I might eventually, with much, much therapy come round to the idea that it's all right to be happy sometimes, on my own terms. Anyone suggesting that I should want to be normal though can fuck right off, normal people are dicks. All right, that might be a bit of a sweeping statement, but in general if someone claims to be 'normal' and you should be too, then what they really mean is that no one has the right to be different and they are wrong and also a dick. The other thing is that normal can often mean ordinary and seriously who the hell wants to be ordinary when they have the potential to be extraordinary? Quite a lot of people actually, I was once having a conversation with someone about my son and how it was tiring keeping up with his questions because he's so smart, this wasn't actually me complaining (mostly) it was more like camouflaged bragging but she took it as a complaint, with a response something like 'Oh I know, you think you should be proud but actually you just wish they were normal don't you?' no, fuck no, I may not be the greatest mother ever, what with the depression and everything, but I would never, ever be so fucking god-damned awful as to wish my kid dumber just to make my life easier, what kind of sadistic hell monster selfish bitch queen scumtard would I have to be to even think that? (not that I said any of that of course). A normal one apparently, so yeah, fuck normal, I will continue to be me, thank you so very much (and I will continue to be proud that my kid wants to be a theoretical physicist as well, daunted I admit, but proud).

So if I don't want to be happy or normal then how can I claim to be trying to get better? Well because my definition of 'better' doesn't include either of those things, my definition of better could be summed up as 'functional'. I mentioned right near the top of this post that some days I struggle even to get up and dressed, I would like that to stop, it's ridiculous, infuriating, and possibly the hardest thing of all to explain. I don't know if I can describe the sheer over-whelming resistance to doing... well anything that can descend on a bad day. It's not 'can't' it's not even 'can't be bothered' it's 'why should I' and 'I don't deserve to succeed' not even at something as simple as, say, brushing my hair. On bad days I loathe myself so completely that even that would be a travesty, and worse than that it would prove that I'm capable of something, anything, and if I can do that then why can't I do... well anything, and that's terrifying, absolutely terrifying because the length of the road between here and achieving anything I consider worthwhile is almost unimaginably long and hard and complicated and full of unknowns, far better just to stay here where it's warm and safe.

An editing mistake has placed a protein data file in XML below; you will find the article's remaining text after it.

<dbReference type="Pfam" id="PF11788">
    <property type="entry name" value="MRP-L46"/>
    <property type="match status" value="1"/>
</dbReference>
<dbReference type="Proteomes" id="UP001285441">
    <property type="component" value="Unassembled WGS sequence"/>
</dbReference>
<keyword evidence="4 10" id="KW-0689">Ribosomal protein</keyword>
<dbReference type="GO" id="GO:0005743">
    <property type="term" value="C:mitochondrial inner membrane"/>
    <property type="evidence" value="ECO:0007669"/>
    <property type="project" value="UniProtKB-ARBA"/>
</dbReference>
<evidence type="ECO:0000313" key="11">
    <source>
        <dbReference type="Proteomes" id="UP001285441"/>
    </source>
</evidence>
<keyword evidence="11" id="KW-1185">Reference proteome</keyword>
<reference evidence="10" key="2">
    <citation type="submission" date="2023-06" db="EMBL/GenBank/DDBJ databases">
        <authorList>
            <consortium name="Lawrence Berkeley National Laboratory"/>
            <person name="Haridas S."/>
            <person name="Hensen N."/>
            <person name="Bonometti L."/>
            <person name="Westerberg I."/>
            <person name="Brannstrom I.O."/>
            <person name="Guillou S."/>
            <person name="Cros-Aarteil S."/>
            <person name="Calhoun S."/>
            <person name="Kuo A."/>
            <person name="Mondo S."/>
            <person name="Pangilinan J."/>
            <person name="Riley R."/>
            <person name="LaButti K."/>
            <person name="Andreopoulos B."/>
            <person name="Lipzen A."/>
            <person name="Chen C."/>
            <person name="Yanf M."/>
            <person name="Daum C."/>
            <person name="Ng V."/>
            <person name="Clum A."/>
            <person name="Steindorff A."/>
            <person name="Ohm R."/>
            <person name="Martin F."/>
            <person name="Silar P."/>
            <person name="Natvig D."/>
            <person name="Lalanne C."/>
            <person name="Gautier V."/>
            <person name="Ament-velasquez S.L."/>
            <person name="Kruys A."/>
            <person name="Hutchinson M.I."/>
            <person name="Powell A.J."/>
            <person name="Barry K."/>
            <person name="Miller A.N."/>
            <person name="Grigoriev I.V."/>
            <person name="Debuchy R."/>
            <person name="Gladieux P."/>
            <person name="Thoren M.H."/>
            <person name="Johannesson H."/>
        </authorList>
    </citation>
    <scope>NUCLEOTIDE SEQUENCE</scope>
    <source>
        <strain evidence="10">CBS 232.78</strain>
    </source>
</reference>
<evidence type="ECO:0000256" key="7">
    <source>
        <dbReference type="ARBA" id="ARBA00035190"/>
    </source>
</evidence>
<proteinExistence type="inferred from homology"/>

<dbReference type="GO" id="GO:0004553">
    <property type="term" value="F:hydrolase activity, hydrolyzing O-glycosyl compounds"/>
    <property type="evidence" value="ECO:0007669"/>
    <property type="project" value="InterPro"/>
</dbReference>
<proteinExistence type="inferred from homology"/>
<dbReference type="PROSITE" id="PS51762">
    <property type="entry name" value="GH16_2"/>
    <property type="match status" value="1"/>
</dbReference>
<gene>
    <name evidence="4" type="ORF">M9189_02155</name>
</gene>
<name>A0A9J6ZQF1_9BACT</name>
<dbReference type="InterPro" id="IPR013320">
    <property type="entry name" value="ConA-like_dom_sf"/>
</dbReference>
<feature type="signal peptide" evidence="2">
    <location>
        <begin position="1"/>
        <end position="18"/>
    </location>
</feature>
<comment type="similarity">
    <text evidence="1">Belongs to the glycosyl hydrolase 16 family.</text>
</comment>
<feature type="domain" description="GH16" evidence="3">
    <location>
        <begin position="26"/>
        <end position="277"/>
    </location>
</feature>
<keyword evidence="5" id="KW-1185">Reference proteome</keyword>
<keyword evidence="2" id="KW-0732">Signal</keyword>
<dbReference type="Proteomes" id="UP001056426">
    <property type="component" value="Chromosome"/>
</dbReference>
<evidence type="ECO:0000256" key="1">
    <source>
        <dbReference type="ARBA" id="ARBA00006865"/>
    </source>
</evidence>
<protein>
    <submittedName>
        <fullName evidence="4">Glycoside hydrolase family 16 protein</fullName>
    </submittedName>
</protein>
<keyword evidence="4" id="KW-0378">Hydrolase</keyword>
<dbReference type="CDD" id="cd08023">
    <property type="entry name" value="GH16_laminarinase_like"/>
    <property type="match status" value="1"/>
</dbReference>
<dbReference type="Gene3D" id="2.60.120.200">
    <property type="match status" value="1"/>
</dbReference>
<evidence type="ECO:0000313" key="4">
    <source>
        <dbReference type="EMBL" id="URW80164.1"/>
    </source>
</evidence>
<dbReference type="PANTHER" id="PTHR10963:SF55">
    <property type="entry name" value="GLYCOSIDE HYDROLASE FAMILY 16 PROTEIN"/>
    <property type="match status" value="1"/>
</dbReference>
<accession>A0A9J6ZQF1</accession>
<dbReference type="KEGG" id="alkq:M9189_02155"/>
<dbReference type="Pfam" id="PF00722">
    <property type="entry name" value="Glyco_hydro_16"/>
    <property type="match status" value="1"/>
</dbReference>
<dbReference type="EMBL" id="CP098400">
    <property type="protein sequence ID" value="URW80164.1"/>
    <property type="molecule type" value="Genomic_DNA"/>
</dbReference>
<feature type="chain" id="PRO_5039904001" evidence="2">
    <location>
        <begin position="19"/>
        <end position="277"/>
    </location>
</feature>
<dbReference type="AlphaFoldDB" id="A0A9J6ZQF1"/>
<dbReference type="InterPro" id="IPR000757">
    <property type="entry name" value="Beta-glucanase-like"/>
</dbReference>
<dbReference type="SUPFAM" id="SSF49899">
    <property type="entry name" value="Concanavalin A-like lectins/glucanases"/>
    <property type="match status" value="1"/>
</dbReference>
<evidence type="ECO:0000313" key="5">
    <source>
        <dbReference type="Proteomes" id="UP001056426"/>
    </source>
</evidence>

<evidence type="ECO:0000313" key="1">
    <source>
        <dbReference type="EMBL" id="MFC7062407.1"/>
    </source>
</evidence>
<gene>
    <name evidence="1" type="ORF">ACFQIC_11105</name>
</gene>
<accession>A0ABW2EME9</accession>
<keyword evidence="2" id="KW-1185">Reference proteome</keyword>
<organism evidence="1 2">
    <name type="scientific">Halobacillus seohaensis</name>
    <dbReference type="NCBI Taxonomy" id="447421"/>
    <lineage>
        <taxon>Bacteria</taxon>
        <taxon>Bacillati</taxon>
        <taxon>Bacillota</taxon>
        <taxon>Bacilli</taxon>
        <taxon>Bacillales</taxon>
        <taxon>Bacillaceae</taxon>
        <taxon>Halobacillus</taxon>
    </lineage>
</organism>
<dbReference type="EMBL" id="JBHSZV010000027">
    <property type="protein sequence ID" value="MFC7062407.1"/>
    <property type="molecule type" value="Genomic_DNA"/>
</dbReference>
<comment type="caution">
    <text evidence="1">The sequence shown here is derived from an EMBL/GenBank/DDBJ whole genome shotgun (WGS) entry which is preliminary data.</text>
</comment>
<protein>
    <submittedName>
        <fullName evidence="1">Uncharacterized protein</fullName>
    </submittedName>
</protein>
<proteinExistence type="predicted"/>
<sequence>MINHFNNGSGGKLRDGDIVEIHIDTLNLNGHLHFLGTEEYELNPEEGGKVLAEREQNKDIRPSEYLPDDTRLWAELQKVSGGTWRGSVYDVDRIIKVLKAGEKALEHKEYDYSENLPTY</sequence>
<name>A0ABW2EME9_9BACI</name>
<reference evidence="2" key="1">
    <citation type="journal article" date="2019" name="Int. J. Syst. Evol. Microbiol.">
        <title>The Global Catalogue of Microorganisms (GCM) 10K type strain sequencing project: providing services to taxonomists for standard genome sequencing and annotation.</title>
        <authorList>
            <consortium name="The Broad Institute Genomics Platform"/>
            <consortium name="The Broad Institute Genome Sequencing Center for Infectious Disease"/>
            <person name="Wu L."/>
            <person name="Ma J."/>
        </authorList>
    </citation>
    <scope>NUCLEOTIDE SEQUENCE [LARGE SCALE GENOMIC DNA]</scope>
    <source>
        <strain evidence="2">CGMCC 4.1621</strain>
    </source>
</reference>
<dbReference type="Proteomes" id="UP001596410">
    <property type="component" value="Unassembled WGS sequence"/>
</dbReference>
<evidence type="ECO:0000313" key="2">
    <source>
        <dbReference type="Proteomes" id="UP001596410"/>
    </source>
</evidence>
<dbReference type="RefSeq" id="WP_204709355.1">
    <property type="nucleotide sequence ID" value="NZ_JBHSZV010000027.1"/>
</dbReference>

At the same time, I desperately want to achieve something, anything so that I can remind myself that I'm capable of of achieving anything I set my mind to. It's that same double-sided thinking really, isn't it, one train of thought, one mind, two completely different emotional outcomes. It's easy to say that I should only allow myself the positive version, but it's not as simple as that. Last night I managed to get a bunch of edits I'd promised to someone done, and not just done, but done in a timely fashion (more or less) and instead of letting myself be happy about that and get started on the next thing, I immediately started beating myself up about all the times I hadn't managed to get what I set out to do done, and essentially, how dare I think that this one little success made a difference and within half an hour or so I was back to wishing I was dead... for succeeding at something (however small) how fucked up is that? Very is the short answer, and worse than that, I know it, just like I know that all this wallowing in self-pity is pathetic and I know that not being able to get out of bed in the morning is both lazy and worse than pathetic. No one needs to tell me those things, I tell myself them, all the time and I utterly loathe myself for it all, just as I loathe that I can't get anything done for all the fucking self-loathing going on in here.

It comes down to this, the thing I hate most about myself is that I hate that I hate myself.

One last little thing: I realise that I haven't really said anything about the stuff that got me depressed in the first place, but honestly, this post is more than long enough already and I really just wanted to get across the cyclic nature of depression. Not sure if I got that across. Also not sure that this post will be of any use to anyone whatsoever. Well it was kind of cathartic to write at least, so if nothing else there's that. Maybe that will have to be enough. If it is useful to anyone, perhaps as fodder for characterization perhaps? this is supposed to be a writing blog after all, then go ahead and use it. If you just want to use it to paint me as a pathetic tortured artist, waste of space, go ahead and do that too, after all it's what I'd do.